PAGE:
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Transparency, Appropriability and the Early State

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  • Mayshar, Joram
  • Moav, Omer
  • Neeman, Zvika

Abstract

We propose a general theory that explains the extent of the state and accounts for related institutions as byproducts of the state's extractive technology. We posit further that this extractive technology is determined by the transparency of the production technology. This theory is applied to examine two principal phases in the evolution of the early state. First, we argue that the common explanation of the emergence of the state as a consequence of the availability of food surplus due to the Neolithic Revolution is flawed, since it ignores Malthusian considerations. In contrast, we suggest that what led to the emergence of the state was a transformation of the tax technology that was induced by the greater transparency of the new farming technology. We then apply our theory to explain key institutional features that distinguished ancient Egypt from ancient Mesopotamia, and, in particular, to explain their different land tenure regimes.

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  • Mayshar, Joram & Moav, Omer & Neeman, Zvika, 2011. "Transparency, Appropriability and the Early State," CEPR Discussion Papers 8548, C.E.P.R. Discussion Papers.
  • Handle: RePEc:cpr:ceprdp:8548
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    Cited by:

    1. Ang, James B., 2020. "Early state institutions and the persistence of linguistic diversity," European Journal of Political Economy, Elsevier, vol. 64(C).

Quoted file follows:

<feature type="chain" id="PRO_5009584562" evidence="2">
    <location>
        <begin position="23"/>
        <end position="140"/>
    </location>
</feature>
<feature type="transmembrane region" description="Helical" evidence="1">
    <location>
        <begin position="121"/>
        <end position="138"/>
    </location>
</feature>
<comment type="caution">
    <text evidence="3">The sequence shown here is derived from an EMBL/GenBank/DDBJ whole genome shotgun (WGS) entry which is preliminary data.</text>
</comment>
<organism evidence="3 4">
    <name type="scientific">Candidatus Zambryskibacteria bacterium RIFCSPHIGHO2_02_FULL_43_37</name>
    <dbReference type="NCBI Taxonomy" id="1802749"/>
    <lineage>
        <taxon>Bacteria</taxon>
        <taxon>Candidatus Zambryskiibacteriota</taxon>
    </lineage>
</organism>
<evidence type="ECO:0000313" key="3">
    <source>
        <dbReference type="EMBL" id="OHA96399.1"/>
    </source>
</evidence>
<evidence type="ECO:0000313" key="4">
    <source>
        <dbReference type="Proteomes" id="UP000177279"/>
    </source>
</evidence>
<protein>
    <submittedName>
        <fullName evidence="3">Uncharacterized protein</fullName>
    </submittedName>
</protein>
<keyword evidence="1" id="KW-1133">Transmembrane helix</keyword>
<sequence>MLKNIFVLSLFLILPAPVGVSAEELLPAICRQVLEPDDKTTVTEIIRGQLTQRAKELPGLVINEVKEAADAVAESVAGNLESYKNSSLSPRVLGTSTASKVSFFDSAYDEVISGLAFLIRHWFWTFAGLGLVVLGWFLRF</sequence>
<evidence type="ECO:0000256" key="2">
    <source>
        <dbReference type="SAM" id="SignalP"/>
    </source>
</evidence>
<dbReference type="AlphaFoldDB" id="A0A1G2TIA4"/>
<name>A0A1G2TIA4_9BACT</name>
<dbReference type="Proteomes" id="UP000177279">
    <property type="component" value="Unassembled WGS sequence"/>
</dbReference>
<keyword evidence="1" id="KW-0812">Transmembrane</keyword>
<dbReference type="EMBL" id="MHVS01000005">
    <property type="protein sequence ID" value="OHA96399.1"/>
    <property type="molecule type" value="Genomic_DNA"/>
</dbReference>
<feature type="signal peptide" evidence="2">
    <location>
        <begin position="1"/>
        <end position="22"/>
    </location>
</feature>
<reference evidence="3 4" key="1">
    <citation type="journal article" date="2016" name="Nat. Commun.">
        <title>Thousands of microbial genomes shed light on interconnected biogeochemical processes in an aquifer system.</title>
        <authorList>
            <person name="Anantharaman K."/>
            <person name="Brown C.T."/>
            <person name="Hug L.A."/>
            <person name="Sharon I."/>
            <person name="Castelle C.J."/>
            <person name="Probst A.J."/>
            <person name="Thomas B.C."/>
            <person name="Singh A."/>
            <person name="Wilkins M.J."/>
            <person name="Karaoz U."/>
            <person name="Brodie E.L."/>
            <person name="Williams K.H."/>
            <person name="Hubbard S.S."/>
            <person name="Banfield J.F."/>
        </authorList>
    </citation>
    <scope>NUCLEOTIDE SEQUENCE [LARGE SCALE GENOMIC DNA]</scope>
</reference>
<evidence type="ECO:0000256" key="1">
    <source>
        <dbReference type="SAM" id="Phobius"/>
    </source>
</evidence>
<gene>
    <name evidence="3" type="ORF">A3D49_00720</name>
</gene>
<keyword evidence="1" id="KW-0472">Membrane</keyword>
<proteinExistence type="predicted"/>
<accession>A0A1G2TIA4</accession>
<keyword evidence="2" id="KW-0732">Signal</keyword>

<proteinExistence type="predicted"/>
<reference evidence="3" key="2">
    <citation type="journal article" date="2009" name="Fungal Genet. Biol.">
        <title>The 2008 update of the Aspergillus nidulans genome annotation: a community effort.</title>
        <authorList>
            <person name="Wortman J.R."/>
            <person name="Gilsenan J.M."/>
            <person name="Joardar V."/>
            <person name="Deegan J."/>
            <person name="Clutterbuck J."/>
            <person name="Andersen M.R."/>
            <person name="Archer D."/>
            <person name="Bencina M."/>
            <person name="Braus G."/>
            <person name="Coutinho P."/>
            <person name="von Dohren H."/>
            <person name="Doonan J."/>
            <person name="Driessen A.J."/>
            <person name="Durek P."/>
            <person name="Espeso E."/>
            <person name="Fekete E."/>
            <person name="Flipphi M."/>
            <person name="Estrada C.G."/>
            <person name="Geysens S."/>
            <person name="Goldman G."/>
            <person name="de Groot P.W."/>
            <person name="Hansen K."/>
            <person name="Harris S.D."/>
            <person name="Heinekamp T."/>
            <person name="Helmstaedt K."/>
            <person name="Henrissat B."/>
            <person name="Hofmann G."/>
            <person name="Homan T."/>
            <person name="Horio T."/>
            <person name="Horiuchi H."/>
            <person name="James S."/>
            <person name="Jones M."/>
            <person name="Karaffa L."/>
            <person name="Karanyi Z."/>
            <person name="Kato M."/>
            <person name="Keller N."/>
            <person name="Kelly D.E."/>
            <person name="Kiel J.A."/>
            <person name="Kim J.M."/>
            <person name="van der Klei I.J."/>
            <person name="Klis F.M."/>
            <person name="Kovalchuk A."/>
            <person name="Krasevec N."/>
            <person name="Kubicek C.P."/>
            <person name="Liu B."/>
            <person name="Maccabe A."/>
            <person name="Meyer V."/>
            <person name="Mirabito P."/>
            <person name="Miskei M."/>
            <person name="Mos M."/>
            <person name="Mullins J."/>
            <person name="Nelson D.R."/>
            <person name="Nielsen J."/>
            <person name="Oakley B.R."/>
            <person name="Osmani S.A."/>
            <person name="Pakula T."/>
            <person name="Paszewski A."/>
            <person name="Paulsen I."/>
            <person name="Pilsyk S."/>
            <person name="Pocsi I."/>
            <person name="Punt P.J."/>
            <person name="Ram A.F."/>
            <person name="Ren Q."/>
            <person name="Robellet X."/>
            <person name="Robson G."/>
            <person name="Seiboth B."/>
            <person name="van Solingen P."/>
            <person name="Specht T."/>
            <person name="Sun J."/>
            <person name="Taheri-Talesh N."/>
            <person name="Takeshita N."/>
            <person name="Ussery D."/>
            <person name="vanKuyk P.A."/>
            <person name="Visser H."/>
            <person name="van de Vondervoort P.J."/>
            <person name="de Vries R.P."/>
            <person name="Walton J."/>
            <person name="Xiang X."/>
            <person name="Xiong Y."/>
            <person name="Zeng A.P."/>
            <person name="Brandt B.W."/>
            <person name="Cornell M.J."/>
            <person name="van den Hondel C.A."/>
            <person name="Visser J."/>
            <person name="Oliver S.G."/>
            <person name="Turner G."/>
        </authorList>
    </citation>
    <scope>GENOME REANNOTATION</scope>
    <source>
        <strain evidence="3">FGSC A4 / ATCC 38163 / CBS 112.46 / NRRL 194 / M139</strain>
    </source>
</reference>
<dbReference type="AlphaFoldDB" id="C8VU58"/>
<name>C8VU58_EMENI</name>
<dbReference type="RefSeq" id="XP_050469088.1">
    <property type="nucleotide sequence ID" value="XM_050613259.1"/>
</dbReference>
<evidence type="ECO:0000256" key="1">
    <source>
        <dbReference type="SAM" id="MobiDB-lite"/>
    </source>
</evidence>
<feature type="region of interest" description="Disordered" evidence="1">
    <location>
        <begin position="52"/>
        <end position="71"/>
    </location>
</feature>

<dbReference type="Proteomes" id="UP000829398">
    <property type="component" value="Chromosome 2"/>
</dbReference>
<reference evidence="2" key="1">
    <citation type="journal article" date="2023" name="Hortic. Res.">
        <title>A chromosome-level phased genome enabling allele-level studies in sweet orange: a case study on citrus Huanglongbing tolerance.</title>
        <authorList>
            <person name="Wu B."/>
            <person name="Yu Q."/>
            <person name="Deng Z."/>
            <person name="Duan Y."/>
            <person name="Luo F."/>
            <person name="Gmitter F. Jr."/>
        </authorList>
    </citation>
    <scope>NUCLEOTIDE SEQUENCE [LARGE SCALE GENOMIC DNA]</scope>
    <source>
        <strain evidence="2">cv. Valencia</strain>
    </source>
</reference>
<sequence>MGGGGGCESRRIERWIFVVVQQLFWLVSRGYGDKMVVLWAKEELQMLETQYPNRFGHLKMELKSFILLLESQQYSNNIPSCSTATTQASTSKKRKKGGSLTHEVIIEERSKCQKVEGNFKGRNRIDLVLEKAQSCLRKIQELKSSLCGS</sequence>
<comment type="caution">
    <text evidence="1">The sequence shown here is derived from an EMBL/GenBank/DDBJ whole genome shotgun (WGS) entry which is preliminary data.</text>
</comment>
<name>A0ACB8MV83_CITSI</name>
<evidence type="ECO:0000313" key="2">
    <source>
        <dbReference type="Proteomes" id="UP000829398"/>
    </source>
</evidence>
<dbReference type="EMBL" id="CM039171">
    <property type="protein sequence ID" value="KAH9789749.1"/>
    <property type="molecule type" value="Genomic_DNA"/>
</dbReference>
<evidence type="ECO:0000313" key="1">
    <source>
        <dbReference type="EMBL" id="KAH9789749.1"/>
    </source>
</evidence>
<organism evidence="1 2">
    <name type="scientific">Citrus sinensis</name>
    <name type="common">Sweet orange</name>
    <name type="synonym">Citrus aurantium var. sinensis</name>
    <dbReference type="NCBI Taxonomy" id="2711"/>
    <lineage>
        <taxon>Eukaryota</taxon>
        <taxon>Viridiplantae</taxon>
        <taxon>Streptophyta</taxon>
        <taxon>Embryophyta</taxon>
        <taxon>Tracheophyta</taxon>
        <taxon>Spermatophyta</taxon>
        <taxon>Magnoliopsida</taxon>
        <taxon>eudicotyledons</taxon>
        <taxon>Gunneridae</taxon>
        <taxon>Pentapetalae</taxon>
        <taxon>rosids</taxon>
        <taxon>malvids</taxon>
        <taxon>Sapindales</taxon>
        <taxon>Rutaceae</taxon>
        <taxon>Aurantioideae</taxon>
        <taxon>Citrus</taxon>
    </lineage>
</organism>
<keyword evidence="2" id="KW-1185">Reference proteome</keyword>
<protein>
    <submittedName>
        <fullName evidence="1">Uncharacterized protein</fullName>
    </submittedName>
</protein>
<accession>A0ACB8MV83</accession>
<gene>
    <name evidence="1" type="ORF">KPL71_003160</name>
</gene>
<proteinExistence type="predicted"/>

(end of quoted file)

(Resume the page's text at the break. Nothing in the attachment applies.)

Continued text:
2. Mayshar, Joram & Moav, Omer & Neeman, Zvika, 2017. "Geography, Transparency, and Institutions," American Political Science Review, Cambridge University Press, vol. 111(3), pages 622-636, August.
    3. James B. Ang, 2015. "What Drives the Historical Formation and Persistent Development of Territorial States?," Scandinavian Journal of Economics, Wiley Blackwell, vol. 117(4), pages 1134-1175, October.
    4. Ra�l S�nchez de la Sierra, 2015. "On the Origins of States: Stationary Bandits and Taxation in Eastern Congo," HiCN Working Papers 194, Households in Conflict Network.
    5. James Fenske, 2014. "Ecology, Trade, And States In Pre-Colonial Africa," Journal of the European Economic Association, European Economic Association, vol. 12(3), pages 612-640, June.
    6. James Fenske, 2014. "Ecology, Trade, And States In Pre-Colonial Africa," Journal of the European Economic Association, European Economic Association, vol. 12(3), pages 612-640, 06.

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    More about this item

    Keywords

    Appropriability; Institutions; Land tenure; The early state; transparency;
    All these keywords.

    JEL classification:

    • D02 - Microeconomics - - General - - - Institutions: Design, Formation, Operations, and Impact
    • D82 - Microeconomics - - Information, Knowledge, and Uncertainty - - - Asymmetric and Private Information; Mechanism Design
    • H10 - Public Economics - - Structure and Scope of Government - - - General
    • O43 - Economic Development, Innovation, Technological Change, and Growth - - Economic Growth and Aggregate Productivity - - - Institutions and Growth

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